Bring me my granulated sugar, sugar mama
And try to ease my misery
- John Lee Hooker
I guess you could say I got the blues - the sugar blues. I have realized that, like most Westerners, I eat too much of the sweet stuff. I have always prided myself on eating in moderation, but sometimes, we fool ourselves. In my case, my body has begun to give me signals that all is not moderate. Since pregnancy 5 years ago, I have been experiencing bouts of hypoglycemia. Recently, I've amped up my exercise routine, and have noticed these lows occurring more frequently. If you've ever experienced a sugar low, it can creep up very quickly; a pang of hunger becomes a desperate plea for immediate energy. Without it, your body will start to sweat, shake, and become agitated.
So, I went for a yearly checkup at the doctor, and mentioned my sugar lows to her. Generally, they happen every couple of weeks, and mainly if I have not been eating regularly, or exercising a lot. My doctor felt I could self-manage, but did suggest that I would benefit from a low glycemic index diet. By eating low glycemic foods, she felt I could stabilize my blood sugar overall, and avoid these lows. I was relieved, feeling that at least this was not becoming something more serious, like the onset of diabetes. However, it certainly is a wakeup call to realize just what I am exactly putting into this body of mine.
We tend to think of sugar as white crystals, and as long as we are not piling it into our foods, then we are OK. However, the reality is that many carbohydrates, not only the refined ones, can spike your blood sugar quite suddenly. This is more problematic if you are hypoglycemic, as the body will release more insulin than necessary, resulting in low blood sugar. When your blood sugar is low, adrenaline kicks in, causing you to sweat and tremble with a racing heart. At this point, you must eat sugar immediately, or symptoms may become more serious. In a low blood sugar state, your brain is not getting the glucose it needs to keep it going. You know you are in serious trouble when you become confused, delirious, or start to convulse. At this point, low blood sugar is life threatening. If you have hypoglycemia, you should always carry something that can provide an immediate sugar release, in case a low occurs.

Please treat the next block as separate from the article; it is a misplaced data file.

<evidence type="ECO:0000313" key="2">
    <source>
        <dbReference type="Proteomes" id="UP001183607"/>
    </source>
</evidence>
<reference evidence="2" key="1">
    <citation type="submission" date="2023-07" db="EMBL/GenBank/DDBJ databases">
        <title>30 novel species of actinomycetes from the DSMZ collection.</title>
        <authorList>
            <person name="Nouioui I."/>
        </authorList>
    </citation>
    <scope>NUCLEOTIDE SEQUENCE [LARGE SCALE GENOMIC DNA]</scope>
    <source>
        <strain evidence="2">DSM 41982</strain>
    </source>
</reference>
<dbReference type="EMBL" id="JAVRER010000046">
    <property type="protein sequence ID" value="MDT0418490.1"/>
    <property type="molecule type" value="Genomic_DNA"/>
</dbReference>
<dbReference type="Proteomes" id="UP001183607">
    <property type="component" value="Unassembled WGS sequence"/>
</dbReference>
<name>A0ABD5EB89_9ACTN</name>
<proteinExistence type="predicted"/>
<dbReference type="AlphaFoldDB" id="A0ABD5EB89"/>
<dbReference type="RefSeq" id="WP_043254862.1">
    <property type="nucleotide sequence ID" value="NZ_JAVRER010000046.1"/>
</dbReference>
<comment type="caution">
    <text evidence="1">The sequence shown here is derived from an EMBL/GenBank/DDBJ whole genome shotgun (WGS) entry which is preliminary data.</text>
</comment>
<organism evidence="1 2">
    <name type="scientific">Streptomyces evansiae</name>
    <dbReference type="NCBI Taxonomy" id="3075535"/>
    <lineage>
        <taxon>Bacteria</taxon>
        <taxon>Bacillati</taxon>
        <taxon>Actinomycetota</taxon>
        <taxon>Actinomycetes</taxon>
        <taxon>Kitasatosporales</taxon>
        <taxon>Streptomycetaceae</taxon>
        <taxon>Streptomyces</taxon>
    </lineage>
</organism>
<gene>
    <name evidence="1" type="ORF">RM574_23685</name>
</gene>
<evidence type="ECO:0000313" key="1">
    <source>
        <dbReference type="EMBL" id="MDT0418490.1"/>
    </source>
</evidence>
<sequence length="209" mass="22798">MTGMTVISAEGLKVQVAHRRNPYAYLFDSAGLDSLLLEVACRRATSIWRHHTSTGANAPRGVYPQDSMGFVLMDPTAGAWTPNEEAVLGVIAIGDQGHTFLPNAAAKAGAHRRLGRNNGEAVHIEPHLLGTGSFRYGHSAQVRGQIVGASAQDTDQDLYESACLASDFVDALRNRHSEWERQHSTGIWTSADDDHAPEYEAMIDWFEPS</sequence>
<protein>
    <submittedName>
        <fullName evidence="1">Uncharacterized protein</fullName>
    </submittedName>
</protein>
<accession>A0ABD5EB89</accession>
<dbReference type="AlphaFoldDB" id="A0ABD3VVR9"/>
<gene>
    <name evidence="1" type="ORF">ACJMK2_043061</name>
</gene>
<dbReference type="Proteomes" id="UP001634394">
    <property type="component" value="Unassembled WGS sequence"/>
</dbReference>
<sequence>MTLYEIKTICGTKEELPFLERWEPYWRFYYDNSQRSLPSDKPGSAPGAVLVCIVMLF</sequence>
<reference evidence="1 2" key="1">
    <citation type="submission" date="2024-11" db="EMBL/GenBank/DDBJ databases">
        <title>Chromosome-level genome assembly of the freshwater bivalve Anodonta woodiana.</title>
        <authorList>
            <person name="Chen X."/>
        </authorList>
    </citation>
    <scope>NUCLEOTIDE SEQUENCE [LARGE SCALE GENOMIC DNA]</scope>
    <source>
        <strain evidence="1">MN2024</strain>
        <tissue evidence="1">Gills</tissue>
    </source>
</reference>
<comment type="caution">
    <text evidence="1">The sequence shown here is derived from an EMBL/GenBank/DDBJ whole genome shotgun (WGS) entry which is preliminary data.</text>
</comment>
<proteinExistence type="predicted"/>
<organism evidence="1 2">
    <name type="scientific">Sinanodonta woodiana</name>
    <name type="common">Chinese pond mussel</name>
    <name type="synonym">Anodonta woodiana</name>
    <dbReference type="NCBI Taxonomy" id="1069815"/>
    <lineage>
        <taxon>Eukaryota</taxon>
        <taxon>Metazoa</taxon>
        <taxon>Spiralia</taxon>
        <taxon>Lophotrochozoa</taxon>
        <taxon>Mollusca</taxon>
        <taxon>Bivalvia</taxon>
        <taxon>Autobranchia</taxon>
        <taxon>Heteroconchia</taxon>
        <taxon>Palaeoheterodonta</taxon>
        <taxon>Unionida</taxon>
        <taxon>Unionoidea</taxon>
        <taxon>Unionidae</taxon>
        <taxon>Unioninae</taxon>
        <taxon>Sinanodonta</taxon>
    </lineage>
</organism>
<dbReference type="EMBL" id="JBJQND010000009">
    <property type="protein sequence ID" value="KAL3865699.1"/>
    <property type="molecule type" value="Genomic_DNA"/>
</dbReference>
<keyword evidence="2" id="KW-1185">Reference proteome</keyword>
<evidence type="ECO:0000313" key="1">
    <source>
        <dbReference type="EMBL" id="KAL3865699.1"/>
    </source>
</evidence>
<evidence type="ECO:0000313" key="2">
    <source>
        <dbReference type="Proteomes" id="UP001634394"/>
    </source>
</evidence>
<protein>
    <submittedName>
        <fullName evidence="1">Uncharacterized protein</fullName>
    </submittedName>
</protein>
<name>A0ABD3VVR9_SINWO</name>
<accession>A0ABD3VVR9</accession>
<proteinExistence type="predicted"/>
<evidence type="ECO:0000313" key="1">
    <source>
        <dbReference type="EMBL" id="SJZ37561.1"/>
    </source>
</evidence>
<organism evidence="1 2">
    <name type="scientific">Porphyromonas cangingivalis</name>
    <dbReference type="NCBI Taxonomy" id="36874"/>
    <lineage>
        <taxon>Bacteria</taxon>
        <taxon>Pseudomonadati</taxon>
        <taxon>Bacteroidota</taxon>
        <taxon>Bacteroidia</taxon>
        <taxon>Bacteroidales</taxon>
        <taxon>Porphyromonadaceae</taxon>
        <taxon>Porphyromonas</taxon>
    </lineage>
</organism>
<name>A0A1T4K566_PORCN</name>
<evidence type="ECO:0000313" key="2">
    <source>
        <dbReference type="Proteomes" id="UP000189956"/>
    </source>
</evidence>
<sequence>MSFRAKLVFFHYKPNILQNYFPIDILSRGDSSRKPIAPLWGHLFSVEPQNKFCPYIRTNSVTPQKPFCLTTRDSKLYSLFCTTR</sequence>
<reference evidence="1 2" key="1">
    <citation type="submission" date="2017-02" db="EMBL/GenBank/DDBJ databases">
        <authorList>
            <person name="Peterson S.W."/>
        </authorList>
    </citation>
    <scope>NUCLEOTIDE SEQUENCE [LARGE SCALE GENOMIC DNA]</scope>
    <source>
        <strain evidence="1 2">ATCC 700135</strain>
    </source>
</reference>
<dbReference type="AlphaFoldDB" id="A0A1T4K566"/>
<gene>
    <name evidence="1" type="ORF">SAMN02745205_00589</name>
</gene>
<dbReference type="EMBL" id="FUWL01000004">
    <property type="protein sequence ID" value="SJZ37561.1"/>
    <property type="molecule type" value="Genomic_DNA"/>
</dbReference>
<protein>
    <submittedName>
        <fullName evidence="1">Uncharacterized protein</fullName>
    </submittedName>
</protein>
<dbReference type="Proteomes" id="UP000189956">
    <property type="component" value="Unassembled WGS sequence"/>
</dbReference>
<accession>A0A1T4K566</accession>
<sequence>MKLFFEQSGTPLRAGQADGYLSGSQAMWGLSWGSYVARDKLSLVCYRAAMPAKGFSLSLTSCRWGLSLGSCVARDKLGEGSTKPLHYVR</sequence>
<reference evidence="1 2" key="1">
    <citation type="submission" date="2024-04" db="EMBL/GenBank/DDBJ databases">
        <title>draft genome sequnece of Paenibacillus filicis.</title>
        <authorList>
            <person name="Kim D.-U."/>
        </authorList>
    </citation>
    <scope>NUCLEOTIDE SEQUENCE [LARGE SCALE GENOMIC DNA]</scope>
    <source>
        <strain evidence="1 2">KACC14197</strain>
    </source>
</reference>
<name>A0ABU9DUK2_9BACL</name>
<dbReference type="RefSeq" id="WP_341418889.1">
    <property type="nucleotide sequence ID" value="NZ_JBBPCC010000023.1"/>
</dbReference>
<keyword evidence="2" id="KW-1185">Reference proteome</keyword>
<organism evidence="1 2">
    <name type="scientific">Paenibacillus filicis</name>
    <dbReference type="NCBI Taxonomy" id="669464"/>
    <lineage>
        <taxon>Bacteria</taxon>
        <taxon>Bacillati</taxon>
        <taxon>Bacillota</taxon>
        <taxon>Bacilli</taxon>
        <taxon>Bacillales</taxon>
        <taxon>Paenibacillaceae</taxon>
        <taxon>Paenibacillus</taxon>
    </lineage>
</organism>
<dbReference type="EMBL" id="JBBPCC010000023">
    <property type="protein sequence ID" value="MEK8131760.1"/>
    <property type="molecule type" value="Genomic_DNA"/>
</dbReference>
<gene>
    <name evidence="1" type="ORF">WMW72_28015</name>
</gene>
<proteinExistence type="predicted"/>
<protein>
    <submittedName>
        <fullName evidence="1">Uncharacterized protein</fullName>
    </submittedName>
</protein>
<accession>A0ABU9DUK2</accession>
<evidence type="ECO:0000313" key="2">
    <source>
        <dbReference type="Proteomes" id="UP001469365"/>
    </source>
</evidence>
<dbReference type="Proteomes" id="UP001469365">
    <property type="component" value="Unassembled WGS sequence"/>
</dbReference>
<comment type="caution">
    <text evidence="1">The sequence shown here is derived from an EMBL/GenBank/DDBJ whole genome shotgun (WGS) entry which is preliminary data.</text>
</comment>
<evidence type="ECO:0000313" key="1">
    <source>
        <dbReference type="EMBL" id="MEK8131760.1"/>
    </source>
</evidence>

Phew. Scary. But, life is also about managing risk, so I'm up to task. I have been exploring several G. I. diets, and realize that ultimately, I don't need to change much. Foods I love are abundant in this plan; fresh vegetables, whole grain breads, beans, nuts, meats, cheeses, and milk. The tweaking really comes in the form of those carbs I fool myself into thinking I'm eating 'in moderation', such as potato chips, instant rice, mashed potatoes, bagels, crackers, and cereals like Cheerios. The good news is, there are plenty of alternate choices available.
Although I live to eat, I also realize you need to eat to live. Intellectually, this is a 'no-brainer', but sometimes it's the physical reality that causes us to make different choices. I'm looking forward to this new food challenge, where most of the sweetness will be in good health.
"Blood sugar baby - she's magik" - The Red Hot Chili Peppers
Hi C-- check out Agave nectar and Stevia as natural alternatives to sugar for cooking and even sweetening things like coffee/tea. There is always honey but these two sweeteners are both low cal by comparison. Stevia is actually calorie free and is also good for carb. reduced diets. http://en.wikipedia.org/wiki/Stevia ~cheers, MikeReplyDelete
So glad for you that it isn't diabetes - that would be such a misery, for me. Good luck with your eating plan and remember to be kind to yourself, once in a while :)ReplyDelete